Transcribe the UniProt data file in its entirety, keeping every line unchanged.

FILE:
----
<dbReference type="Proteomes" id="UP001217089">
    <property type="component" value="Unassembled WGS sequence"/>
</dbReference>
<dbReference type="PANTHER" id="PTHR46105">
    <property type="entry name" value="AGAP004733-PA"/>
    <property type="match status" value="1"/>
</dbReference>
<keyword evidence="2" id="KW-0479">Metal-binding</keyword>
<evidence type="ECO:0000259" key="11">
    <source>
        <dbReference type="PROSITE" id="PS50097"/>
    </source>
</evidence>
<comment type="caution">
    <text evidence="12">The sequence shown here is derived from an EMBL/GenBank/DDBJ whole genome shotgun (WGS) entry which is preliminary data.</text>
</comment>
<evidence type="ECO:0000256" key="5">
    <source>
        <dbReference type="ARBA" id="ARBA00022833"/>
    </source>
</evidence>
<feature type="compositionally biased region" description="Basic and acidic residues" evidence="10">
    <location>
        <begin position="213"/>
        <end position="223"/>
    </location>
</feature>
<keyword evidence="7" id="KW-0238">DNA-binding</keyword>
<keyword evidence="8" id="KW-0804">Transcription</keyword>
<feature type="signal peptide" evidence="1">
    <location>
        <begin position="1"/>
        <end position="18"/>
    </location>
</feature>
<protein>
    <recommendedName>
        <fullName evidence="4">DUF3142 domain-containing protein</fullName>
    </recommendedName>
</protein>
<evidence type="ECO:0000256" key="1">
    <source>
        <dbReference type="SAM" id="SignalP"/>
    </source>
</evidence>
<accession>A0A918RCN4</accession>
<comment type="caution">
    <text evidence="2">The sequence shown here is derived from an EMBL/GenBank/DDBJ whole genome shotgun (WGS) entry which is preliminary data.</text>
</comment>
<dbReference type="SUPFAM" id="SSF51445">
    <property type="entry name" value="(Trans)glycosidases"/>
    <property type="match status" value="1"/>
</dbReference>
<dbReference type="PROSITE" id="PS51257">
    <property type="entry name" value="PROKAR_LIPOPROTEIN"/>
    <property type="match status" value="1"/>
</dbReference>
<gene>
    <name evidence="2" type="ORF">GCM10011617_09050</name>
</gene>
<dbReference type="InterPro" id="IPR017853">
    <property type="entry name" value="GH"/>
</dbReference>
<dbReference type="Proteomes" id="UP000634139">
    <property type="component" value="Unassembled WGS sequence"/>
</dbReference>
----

<dbReference type="Proteomes" id="UP001217089">
    <property type="component" value="Unassembled WGS sequence"/>
</dbReference>
<dbReference type="PANTHER" id="PTHR46105">
    <property type="entry name" value="AGAP004733-PA"/>
    <property type="match status" value="1"/>
</dbReference>
<keyword evidence="2" id="KW-0479">Metal-binding</keyword>
<evidence type="ECO:0000259" key="11">
    <source>
        <dbReference type="PROSITE" id="PS50097"/>
    </source>
</evidence>
<comment type="caution">
    <text evidence="12">The sequence shown here is derived from an EMBL/GenBank/DDBJ whole genome shotgun (WGS) entry which is preliminary data.</text>
</comment>
<evidence type="ECO:0000256" key="5">
    <source>
        <dbReference type="ARBA" id="ARBA00022833"/>
    </source>
</evidence>
<feature type="compositionally biased region" description="Basic and acidic residues" evidence="10">
    <location>
        <begin position="213"/>
        <end position="223"/>
    </location>
</feature>
<keyword evidence="7" id="KW-0238">DNA-binding</keyword>
<keyword evidence="8" id="KW-0804">Transcription</keyword>
<feature type="signal peptide" evidence="1">
    <location>
        <begin position="1"/>
        <end position="18"/>
    </location>
</feature>
<protein>
    <recommendedName>
        <fullName evidence="4">DUF3142 domain-containing protein</fullName>
    </recommendedName>
</protein>
<evidence type="ECO:0000256" key="1">
    <source>
        <dbReference type="SAM" id="SignalP"/>
    </source>
</evidence>
<accession>A0A918RCN4</accession>
<comment type="caution">
    <text evidence="2">The sequence shown here is derived from an EMBL/GenBank/DDBJ whole genome shotgun (WGS) entry which is preliminary data.</text>
</comment>
<dbReference type="SUPFAM" id="SSF51445">
    <property type="entry name" value="(Trans)glycosidases"/>
    <property type="match status" value="1"/>
</dbReference>
<dbReference type="PROSITE" id="PS51257">
    <property type="entry name" value="PROKAR_LIPOPROTEIN"/>
    <property type="match status" value="1"/>
</dbReference>
<gene>
    <name evidence="2" type="ORF">GCM10011617_09050</name>
</gene>
<dbReference type="InterPro" id="IPR017853">
    <property type="entry name" value="GH"/>
</dbReference>
<dbReference type="Proteomes" id="UP000634139">
    <property type="component" value="Unassembled WGS sequence"/>
</dbReference>